Fiji’s Parliament is to hold a special meeting on Friday, August 31, 2018 to elect its next President.
Parliamentary Speaker Dr Jiko Luveni said in an official notification that the meeting will commence at 930 am to elect the next President of the Republic of Fiji.
“In pursuance of Section 85 (1) of the Constitution of the Republic of Fiji, ‘The President holds office for three years, and is eligible for re-appointment for one further term of 3 years, but is not eligible for re-appointment after that.’ Major-General (Retired) Jioji Konusi Konrote was appointed by Parliament on 12 October 2015,” the notification said.
Significance to New Zealand
The Office of the President of the Republic of Fiji is largely ceremonial like that of Republic of India with all executive powers vested with the Prime Minister and the Council of Ministers.
However, the President serves as the titular head, balancing power and holding the office without political lenience.
The office of the President is significant in maintaining international relations.
The Presidential election is of importance to New Zealand, which has to foster its diplomatic and bilateral ties with Fiji.
This was emphasised during the meetings that the then Prime Minister John Key had with his Fijian counterpart Josaia Voreqe Bainimarama during his first (and last) official visit to Fiji on June 9 and 10, 2016. This reporter was a part of the Prime Minister’s media delegation.
During his discussions, at a public meeting and during a media briefing, Mr Key said, “Let us focus on what should be done to improve our relations. A progressive and strong Fiji with a well-rooted democratic tradition. I look forward to constructive discussions during my stay in Fiji,” he said.
After ten years of strained friendship and frosty diplomatic relations New Zealand and Fiji agreed to work together to build bridges of understanding between the two governments and peoples, setting new goals of partnership and progress.
That was the gist of the visit of Mr Key to Fiji, the first for a New Zealand Prime Minister since 2006, prior to the military coup on December 5, 2006 that brought Mr Bainimarama to power.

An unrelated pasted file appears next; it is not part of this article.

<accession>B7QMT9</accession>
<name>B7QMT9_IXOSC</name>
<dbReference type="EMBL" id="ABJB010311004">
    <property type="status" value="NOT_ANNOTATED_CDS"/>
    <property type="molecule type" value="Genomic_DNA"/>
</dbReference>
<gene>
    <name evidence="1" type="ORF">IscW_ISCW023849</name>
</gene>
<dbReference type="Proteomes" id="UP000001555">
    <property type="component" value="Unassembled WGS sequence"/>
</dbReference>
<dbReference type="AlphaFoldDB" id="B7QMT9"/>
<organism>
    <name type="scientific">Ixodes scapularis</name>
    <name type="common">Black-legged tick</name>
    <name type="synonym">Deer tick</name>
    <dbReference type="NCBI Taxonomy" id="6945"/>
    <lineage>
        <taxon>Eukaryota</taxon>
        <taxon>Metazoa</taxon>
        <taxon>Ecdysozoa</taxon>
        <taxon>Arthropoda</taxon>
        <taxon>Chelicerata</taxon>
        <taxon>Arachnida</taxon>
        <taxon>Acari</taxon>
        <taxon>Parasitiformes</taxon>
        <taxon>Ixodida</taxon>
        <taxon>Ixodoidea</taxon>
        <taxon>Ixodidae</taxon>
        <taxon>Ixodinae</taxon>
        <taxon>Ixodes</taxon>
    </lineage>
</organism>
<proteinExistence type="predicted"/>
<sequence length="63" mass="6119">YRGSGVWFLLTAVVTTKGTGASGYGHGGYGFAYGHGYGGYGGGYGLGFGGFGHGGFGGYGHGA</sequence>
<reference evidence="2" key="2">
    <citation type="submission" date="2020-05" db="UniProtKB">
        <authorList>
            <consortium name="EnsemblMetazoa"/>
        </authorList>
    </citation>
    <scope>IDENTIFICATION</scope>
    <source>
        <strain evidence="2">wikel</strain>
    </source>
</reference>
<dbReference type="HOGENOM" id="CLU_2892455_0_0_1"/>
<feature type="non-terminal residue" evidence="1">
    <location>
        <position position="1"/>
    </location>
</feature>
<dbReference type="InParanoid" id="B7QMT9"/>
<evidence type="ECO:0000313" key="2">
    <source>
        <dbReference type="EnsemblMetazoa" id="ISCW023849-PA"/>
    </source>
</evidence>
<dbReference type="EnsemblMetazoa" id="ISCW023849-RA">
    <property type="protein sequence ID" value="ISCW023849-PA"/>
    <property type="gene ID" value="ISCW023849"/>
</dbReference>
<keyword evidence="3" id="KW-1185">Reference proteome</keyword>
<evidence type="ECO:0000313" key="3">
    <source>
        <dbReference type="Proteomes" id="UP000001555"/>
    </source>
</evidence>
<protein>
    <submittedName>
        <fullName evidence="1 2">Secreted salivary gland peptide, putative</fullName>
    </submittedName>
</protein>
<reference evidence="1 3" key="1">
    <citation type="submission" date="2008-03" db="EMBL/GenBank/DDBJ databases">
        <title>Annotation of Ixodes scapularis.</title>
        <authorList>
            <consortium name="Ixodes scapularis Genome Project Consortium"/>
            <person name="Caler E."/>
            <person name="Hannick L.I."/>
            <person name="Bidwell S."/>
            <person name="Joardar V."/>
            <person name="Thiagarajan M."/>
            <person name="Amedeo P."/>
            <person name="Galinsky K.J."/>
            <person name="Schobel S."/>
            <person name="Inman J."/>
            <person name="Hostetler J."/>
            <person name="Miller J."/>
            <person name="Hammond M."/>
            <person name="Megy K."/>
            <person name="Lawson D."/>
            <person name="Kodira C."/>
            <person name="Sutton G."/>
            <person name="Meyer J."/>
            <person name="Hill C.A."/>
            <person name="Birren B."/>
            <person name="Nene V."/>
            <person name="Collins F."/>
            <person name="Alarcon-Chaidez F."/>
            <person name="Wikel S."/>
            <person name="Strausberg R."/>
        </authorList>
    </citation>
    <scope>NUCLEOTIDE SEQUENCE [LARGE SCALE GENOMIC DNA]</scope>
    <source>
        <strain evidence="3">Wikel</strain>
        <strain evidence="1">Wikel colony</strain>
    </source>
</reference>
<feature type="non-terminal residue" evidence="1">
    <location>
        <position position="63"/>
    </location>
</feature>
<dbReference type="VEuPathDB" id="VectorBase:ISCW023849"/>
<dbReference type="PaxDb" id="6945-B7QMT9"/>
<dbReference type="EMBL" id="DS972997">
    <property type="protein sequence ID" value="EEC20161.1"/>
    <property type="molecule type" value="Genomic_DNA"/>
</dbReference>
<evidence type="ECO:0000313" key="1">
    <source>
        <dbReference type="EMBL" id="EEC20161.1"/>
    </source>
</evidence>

Mr Bainimarama extended his hand of friendship saying, “Let bygones be bygones,’ but not before letting Mr Key have an earful of his anger, frustration and even threat over the ‘way New Zealand acted at a time when Fiji wanted the best understanding of its neighbours.’
At a no-nonsense, no-holds-barred speech that he delivered at the State Banquet that he hosted in honour of Mr Key at Grand Pacific Hotel on June 9, he reminded Mr Key of his own earlier comment that ‘what has happened in the past is ancient history.’
“Fiji seeks a new political relationship with New Zealand that is more equal, more rooted in mutual respect, more understanding on New Zealand part of our own priorities – whether it is on the trade front with the Pacific Agreement on Closer Economic Relations (PACER) Plus negotiations or our desire to reform our regional architecture to give Pacific Islanders a bigger voice,” he said.
We understand that Prime Minister Jacinda Ardern and her Labour-led Coalition government are keen to foster better relations with the Fijian government. A right step in the right direction would be to host a visit by Mr Bainimarama and his officials, since relations between the two countries have thawed after a democratically elected government is in place in Suva after the September 14, 2014 general election.
John Key (the then Prime Minister of New Zealand) with Jioji Konusi Konrote at the Presidential Home in Suva on June 10, 2016.